Albatross, Robert Burns and possum socks: downtime on a New Zealand cruise

Land ahoy!

Although we have seen land – cruising through the dramatic New Zealand fjords – we haven’t stepped off the ship since we left Sydney. So we’re all very excited when we dock in Dunedin, the first of three “port days” when there are no Insight talks, so as a speaker, I have time off. 

Dunedin is the Scottish Gaelic name for Edinburgh – hence the statue of Robert Burns, which (as my Scottish husband observes) is facing the pub, with its back to the church! 

I’m going birdwatching and these birds will not be hard to spot. Dunedin is home to the only mainland breeding colony of the royal albatross. It’s windy – “perfect albatross weather” – says our guide, David, a charming zoology graduate from East Grinstead, and he’s as excited as we are when we see these massive birds in flight and spot nesting chicks on the hillside.

Christchurch is a city still recovering from the devastating 2011 earthquake, so for the first time Queen Elizabeth anchors off nearby Akaroa. We take tender boats into harbour, on a calm sea. With its pastel clapboard houses and flower-packed gardens, Akaroa is incredibly pretty. It’s a day for wandering, coffee, cake – and possum socks (made from possum wool). I was so intrigued I bought some, then worried about the possums. But they’re really warm.

After a gorgeous sunset sailaway it is a shock when we wake up the next day in the capital – busy, buzzy Wellington. It’s known as “wet and windy Wellington”, so locals are surprised with the weather: “Strewth! It’s sunny!” We take the shuttle bus to the Te Papa museum. The Terracotta Warriors are in town and are too good to miss. They’re mesmerising – each one different, powerful, unsettling.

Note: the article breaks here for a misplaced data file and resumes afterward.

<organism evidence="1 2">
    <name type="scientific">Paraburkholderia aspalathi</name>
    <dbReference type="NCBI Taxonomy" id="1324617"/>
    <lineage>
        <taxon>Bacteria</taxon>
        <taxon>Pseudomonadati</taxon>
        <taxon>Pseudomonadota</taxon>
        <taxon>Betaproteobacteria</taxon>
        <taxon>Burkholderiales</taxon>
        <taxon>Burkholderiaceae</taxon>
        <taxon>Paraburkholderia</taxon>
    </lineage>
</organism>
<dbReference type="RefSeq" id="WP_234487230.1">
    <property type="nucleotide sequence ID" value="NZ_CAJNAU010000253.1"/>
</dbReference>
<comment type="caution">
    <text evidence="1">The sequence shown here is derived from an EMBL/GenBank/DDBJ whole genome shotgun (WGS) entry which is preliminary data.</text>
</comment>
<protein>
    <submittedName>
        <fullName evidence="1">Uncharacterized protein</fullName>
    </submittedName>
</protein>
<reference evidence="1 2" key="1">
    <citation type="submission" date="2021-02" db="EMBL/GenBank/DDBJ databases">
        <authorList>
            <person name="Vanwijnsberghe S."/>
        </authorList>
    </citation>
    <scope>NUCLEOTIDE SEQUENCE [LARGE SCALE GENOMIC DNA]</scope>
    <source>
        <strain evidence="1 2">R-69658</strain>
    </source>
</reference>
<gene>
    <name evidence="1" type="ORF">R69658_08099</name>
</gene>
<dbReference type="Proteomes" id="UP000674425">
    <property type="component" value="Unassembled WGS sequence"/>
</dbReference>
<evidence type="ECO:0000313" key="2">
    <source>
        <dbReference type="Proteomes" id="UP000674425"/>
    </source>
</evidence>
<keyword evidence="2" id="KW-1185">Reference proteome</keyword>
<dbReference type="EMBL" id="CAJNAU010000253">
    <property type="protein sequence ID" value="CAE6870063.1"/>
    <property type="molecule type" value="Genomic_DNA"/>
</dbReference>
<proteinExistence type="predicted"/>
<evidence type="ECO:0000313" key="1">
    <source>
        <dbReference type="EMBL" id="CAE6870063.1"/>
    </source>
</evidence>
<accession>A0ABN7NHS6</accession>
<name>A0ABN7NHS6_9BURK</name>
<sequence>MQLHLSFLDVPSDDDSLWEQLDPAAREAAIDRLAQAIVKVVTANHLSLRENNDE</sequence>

Spectacular view of New Zealand's South Island

Spectacular view of New Zealand’s South Island

Credit:
iStock

Queen Elizabeth’s Theatre Royal is packed out every evening for the varied entertainment shows. There’s a comedy magician, the Barricade Boys – a close harmony vocal group, Benjamin Makisi – “the voice of the South Pacific”, and tonight’s headliners Ilia and Oksana, who provide “vertical cloth choreography” to music. The couple hang upside-down on ribboned hoops and there is a lot of passionate entwining. Very supple and sensuous, but I’m not quite sure where to look.

Still, it paves the way for my next talk: Passion vs Romance. My question is: “We have romcoms, why not pashcoms? Isn’t passion funny?” The audience laugh a lot as I suggest passion is Last Tango in Paris, while romance is Last Tango in Halifax. Afterwards, I am interviewed for the ship’s Cunard TV channel by the entertainment director before an audience. We talk comedy and laugh even more. I love my job.  

Soon: Jan meets friends in Auckland and the Bay of Islands. And there’s a family welcome as Queen Elizabeth returns to Sydney Harbour

Previously: Jan on her life as a cruise ship speaker.

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